In the United States and I am guessing elsewhere in the world, we have a culture of "retirement." The idea seems to be that after spending a lifetime of work, we are somehow entitled to some rest and relaxation in our old age. In Phoenix, Arizona, where I spent most of my life, retirement is a big business and the entire city is surrounded by "retirement communities." The idea is to play golf, shuffleboard or pickle ball and while away their time until they die in "luxury." Although, I do have a difficult time adjusting my concept of "luxury" to the extensive mobile home parks where most of the retirees are living. But no matter how you look at it, retirement is a big business in the United States.
One interesting part of the retirement concept did include the fact that a rather small number of these retirees were actively engaged in genealogical research and as a result, over the years, I managed to make friends with a few of the "Winter Visitors" that came to Mesa every year.
If you have been around me at all, you can probably guess that I am entirely and completely opposed to the idea of "retirement." As President Gordon B. Hickley is quoted as saying about President Ezra Taft Benson, "He came to know...that without hard work, nothing grows but weeds." Here is the entire quote.
That family life is but an extension of the family life into which Ezra Taft Benson was born and in which he was nurtured and grew. As has been noted, he was a farm boy, literally and truly, an overall-clad, sunburned boy who at a very early age came to know the law of the harvest: “Whatsoever a man soweth, that shall he also reap” (Gal. 6:7). He came to know in those lean days that without hard work, nothing grows but weeds. There must be labor, incessant and constant, if there is to be a harvest. And so there was plowing in the fall and plowing in the spring—the sweaty work of walking in a furrow all day long behind a team of strong horses. In those days a hand plow was used, and it was necessary to hold constantly the handles that twisted and shook as the sharp plow point cut the earth and neatly rolled it over. After a day of that, a boy was exhausted and slept well. But morning came very soon.As genealogists and family historians, we are living the law of the harvest. I agree with President Hinkley, that "there must be labor, incessant and constant if there is to be a harvest.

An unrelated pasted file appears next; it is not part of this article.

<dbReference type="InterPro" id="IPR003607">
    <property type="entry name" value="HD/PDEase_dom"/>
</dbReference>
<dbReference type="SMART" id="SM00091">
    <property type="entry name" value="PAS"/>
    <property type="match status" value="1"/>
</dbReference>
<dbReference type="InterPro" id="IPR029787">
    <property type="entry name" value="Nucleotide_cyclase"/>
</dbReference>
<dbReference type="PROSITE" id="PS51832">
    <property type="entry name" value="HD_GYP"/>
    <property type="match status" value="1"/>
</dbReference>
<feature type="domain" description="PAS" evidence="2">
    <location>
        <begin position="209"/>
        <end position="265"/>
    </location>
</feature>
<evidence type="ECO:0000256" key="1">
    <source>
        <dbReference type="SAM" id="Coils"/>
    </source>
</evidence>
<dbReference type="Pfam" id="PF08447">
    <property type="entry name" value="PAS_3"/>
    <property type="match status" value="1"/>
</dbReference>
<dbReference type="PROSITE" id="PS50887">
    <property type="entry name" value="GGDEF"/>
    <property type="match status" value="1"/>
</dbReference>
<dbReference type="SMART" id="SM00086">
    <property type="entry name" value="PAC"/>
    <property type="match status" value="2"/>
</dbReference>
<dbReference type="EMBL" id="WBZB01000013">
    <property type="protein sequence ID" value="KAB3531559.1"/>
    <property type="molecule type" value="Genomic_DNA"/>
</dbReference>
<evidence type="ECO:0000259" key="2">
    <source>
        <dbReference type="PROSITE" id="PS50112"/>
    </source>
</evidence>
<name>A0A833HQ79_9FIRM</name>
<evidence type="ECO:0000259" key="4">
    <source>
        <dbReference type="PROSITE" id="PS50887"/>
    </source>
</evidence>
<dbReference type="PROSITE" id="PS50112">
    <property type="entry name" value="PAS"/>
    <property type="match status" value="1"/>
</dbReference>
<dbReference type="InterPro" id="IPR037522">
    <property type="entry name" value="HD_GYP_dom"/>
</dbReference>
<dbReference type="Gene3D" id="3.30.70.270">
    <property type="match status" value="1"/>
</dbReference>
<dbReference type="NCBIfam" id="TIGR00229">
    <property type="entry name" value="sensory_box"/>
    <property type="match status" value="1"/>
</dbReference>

There are three very common excuses for failing to become involved in family history work as follows:
- I don't have time right now and I will spend more time doing my family history when I retire.
- All my family history has been done and I don't have anything to do.
- I am simply not interested in doing my family history right now.
In a sense by trying to get people who are retired to be involved in a highly intensive intellectual challenge such as genealogy is like swimming upstream against a river of cultural promptings that are telling people to slow down and enjoy life in their "golden years." One of the realities of those "retirement" years for most of those around me is that they are old and the pain and difficulty of simply living every day is a major disincentive to activity at the level required to do family history research. What I see when I go to the family history centers and libraries is a bunch of old people who, despite physical infirmities, are driven by the Spirit to do the incessant and constant labor of finding their families.
Maybe we need to find out who is actually doing family history and why they do it before we try to sell family history as a general or popular pursuit.